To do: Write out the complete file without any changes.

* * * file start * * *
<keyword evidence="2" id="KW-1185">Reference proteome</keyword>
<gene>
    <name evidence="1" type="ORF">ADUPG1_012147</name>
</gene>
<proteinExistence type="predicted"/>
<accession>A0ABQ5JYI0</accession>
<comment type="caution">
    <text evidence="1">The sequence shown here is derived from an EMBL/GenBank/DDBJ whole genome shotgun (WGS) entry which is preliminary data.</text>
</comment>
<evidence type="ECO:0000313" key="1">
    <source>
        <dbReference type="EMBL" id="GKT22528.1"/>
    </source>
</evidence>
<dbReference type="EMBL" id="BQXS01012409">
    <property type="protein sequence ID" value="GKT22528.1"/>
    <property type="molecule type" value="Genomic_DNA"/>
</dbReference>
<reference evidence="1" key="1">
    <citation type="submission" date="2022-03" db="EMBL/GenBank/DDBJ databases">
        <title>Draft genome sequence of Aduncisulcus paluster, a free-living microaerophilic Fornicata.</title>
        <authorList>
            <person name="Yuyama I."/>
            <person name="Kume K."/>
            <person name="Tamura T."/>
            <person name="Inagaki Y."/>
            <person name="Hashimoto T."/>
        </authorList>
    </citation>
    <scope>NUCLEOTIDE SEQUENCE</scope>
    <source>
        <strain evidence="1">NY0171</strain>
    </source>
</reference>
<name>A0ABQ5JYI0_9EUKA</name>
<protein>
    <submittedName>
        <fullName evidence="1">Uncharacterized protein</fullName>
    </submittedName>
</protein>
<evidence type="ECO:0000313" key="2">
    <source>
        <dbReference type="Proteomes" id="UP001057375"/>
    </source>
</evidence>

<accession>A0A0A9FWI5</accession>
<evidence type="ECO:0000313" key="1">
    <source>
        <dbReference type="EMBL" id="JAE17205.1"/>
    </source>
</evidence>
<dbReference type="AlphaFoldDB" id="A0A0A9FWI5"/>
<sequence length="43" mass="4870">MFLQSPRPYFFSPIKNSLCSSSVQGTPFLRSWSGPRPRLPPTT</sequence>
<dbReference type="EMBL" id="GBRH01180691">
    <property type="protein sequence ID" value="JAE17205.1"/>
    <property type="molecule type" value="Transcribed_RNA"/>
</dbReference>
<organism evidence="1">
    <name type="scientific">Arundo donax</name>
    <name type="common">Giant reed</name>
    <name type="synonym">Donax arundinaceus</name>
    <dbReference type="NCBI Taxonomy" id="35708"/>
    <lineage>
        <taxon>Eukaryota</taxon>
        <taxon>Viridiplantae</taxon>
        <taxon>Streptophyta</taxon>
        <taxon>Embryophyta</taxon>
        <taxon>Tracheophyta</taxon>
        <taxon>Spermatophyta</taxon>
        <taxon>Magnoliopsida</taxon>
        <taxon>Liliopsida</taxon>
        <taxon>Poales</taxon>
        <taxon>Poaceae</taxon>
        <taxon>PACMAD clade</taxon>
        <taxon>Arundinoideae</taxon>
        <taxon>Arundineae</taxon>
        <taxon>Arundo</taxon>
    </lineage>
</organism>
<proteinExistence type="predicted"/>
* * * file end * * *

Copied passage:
<keyword evidence="2" id="KW-1185">Reference proteome</keyword>
<gene>
    <name evidence="1" type="ORF">ADUPG1_012147</name>
</gene>
<proteinExistence type="predicted"/>
<accession>A0ABQ5JYI0</accession>
<comment type="caution">
    <text evidence="1">The sequence shown here is derived from an EMBL/GenBank/DDBJ whole genome shotgun (WGS) entry which is preliminary data.</text>
</comment>
<evidence type="ECO:0000313" key="1">
    <source>
        <dbReference type="EMBL" id="GKT22528.1"/>
    </source>
</evidence>
<dbReference type="EMBL" id="BQXS01012409">
    <property type="protein sequence ID" value="GKT22528.1"/>
    <property type="molecule type" value="Genomic_DNA"/>
</dbReference>
<reference evidence="1" key="1">
    <citation type="submission" date="2022-03" db="EMBL/GenBank/DDBJ databases">
        <title>Draft genome sequence of Aduncisulcus paluster, a free-living microaerophilic Fornicata.</title>
        <authorList>
            <person name="Yuyama I."/>
            <person name="Kume K."/>
            <person name="Tamura T."/>
            <person name="Inagaki Y."/>
            <person name="Hashimoto T."/>
        </authorList>
    </citation>
    <scope>NUCLEOTIDE SEQUENCE</scope>
    <source>
        <strain evidence="1">NY0171</strain>
    </source>
</reference>
<name>A0ABQ5JYI0_9EUKA</name>
<protein>
    <submittedName>
        <fullName evidence="1">Uncharacterized protein</fullName>
    </submittedName>
</protein>
<evidence type="ECO:0000313" key="2">
    <source>
        <dbReference type="Proteomes" id="UP001057375"/>
    </source>
</evidence>

<accession>A0A0A9FWI5</accession>
<evidence type="ECO:0000313" key="1">
    <source>
        <dbReference type="EMBL" id="JAE17205.1"/>
    </source>
</evidence>
<dbReference type="AlphaFoldDB" id="A0A0A9FWI5"/>
<sequence length="43" mass="4870">MFLQSPRPYFFSPIKNSLCSSSVQGTPFLRSWSGPRPRLPPTT</sequence>
<dbReference type="EMBL" id="GBRH01180691">
    <property type="protein sequence ID" value="JAE17205.1"/>
    <property type="molecule type" value="Transcribed_RNA"/>
</dbReference>
<organism evidence="1">
    <name type="scientific">Arundo donax</name>
    <name type="common">Giant reed</name>
    <name type="synonym">Donax arundinaceus</name>
    <dbReference type="NCBI Taxonomy" id="35708"/>
    <lineage>
        <taxon>Eukaryota</taxon>
        <taxon>Viridiplantae</taxon>
        <taxon>Streptophyta</taxon>
        <taxon>Embryophyta</taxon>
        <taxon>Tracheophyta</taxon>
        <taxon>Spermatophyta</taxon>
        <taxon>Magnoliopsida</taxon>
        <taxon>Liliopsida</taxon>
        <taxon>Poales</taxon>
        <taxon>Poaceae</taxon>
        <taxon>PACMAD clade</taxon>
        <taxon>Arundinoideae</taxon>
        <taxon>Arundineae</taxon>
        <taxon>Arundo</taxon>
    </lineage>
</organism>
<proteinExistence type="predicted"/>